On Friday, the Centers for Disease Control and Prevention (CDC) released its final report on a 2011 E. coli O157:H7 outbreak linked to romaine lettuce. The report states that 58 people in nine states were confirmed ill with E. coli O157:H7 infections, including 33 who were hospitalized. Missouri suffered the most, with 38 people sickened. Though multiple state and local health investigations, lawsuits, and media reports have named Schnucks supermarkets and Vaughan Foods as the retailer and supplier of the lettuce implicated in the E. coli outbreak, the CDC is still referring only to “Grocery Chain A” and “Farm A”.
“At this point it is public knowledge that Schnucks and Vaughan Foods had a role in this outbreak,” said foodborne illness attorney and food safety advocate William Marler. “The CDC states that it saves lives, protects people, and saves money through prevention. How does trying to keep the public in the dark accomplish any of these objectives?
“By keeping these companies’ names secret, the CDC may be trying to protect businesses, but is ultimately doing the public a disservice by quashing important data that could otherwise help consumers make informed decisions about what to eat and where to shop.”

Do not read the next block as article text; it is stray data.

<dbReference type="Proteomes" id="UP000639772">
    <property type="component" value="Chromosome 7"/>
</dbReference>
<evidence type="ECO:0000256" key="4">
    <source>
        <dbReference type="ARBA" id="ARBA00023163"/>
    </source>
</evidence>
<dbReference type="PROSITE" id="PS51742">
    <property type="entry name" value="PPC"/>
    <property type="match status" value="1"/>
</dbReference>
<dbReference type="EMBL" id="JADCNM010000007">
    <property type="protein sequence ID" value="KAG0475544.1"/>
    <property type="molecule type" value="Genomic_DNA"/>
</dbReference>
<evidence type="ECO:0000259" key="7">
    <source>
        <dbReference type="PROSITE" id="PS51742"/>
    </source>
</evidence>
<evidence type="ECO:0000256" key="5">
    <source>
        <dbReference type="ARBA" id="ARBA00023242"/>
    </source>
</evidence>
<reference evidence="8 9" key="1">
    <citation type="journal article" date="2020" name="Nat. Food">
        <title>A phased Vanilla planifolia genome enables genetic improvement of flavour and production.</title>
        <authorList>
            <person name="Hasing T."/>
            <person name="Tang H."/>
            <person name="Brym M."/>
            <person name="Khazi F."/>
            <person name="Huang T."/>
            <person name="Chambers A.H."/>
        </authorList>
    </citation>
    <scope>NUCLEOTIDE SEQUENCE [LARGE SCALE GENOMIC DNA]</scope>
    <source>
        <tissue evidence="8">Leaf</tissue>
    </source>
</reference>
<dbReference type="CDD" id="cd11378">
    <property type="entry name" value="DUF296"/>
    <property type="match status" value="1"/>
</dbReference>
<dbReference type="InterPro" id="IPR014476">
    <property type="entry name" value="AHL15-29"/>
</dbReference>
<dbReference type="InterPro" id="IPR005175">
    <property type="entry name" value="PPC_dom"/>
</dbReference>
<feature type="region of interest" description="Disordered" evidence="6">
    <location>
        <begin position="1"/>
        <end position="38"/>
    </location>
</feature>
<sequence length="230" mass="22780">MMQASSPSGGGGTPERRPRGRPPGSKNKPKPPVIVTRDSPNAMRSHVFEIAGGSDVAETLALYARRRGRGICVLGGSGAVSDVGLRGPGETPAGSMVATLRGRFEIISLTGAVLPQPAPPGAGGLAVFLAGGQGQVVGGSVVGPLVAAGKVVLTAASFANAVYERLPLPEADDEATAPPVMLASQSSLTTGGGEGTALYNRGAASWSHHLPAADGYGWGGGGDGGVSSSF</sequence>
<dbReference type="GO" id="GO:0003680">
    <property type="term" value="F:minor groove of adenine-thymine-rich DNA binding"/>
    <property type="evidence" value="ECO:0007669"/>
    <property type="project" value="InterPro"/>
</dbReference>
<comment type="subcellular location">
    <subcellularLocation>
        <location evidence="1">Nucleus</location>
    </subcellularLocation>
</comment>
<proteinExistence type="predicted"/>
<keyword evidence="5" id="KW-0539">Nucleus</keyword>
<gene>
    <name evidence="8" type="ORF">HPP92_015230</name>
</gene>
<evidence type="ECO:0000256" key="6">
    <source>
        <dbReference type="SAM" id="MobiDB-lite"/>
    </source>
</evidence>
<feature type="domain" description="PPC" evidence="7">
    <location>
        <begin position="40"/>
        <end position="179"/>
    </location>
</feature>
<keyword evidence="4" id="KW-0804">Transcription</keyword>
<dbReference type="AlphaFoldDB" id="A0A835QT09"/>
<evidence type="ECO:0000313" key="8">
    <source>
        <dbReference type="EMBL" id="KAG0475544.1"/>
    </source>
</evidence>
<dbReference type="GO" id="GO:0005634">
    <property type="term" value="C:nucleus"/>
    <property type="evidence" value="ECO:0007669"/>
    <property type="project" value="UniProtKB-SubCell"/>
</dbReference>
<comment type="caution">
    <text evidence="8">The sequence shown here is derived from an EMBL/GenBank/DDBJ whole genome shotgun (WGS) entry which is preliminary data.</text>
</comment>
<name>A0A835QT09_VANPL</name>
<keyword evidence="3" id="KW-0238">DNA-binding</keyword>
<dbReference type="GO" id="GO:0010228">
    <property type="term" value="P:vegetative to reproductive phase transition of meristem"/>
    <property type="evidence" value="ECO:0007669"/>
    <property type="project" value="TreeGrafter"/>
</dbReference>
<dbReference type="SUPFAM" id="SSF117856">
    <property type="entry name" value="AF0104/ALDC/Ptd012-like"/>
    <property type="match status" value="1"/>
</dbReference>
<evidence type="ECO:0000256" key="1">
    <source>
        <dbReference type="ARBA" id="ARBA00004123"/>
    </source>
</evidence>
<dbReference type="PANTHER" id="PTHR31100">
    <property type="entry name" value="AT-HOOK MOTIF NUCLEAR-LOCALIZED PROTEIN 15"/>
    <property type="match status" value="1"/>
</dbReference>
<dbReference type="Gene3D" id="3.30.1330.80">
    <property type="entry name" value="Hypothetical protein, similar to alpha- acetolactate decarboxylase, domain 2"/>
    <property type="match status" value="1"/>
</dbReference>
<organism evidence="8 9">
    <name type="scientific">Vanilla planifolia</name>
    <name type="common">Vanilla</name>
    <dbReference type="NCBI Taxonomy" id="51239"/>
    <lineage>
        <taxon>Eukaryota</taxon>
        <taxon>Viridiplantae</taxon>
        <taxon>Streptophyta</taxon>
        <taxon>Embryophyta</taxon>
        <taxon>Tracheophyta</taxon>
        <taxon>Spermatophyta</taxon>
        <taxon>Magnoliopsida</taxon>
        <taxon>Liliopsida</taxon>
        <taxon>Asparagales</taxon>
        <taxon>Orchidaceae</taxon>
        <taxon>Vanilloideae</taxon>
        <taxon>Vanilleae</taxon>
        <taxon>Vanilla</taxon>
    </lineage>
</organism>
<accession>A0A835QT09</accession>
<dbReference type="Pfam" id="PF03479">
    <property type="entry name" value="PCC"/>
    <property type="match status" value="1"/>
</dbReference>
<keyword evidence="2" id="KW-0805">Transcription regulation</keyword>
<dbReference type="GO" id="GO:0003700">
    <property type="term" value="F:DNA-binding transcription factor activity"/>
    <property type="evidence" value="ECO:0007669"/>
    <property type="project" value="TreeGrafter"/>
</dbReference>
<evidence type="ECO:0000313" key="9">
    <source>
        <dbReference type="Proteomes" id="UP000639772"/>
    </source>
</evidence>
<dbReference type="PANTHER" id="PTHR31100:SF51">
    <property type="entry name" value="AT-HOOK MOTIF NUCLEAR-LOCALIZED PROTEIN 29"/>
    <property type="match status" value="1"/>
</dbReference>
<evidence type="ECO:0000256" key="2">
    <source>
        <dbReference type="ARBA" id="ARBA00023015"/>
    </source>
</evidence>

The E. coli O157:H7 outbreak was first announced on October 27, 2011 when the St. Louis County Health Department confirmed that 14 people had become ill with E. coli infections from an unconfirmed food source. As the investigation progressed, many victims reported eating salads at Schnucks salad bars, leading Schnucks stores in the St. Louis region to voluntarily pull select items from the salad bars. By October 31, county health officials named Schnucks as the likely source of the outbreak. On December 7, the CDC released a report which linked the outbreak to “a single grocery store chain (Chain A)”. In a December 8 news report, Schnucks confirmed that it was “Chain A”, though it refused to name its lettuce supplier.
In December 2011, Marler’s law firm, Marler Clark, filed two separate lawsuits against Schnucks on behalf of people who were hospitalized due to E. coli O157:H7 infections contracted in the outbreak. Marler Clark added Moore, Oklahoma-based Vaughan Foods to both lawsuits when, through its own investigation, the law firm learned the company was the supplier of E. coli-contaminated romaine lettuce to Schnucks stores.
The CDC recently came under fire for its handling of a January, 2012 Salmonella outbreak that sickened 68 in 10 states when the agency identified the source of the contaminated food but refused to name the restaurant responsible, referring only to it as “a Mexican-style fast food chain restaurant – Restaurant Chain A”. Reporters at Food Safety News, a daily online news source sponsored by Marler Clark, ultimately revealed the chain in question to be Taco Bell.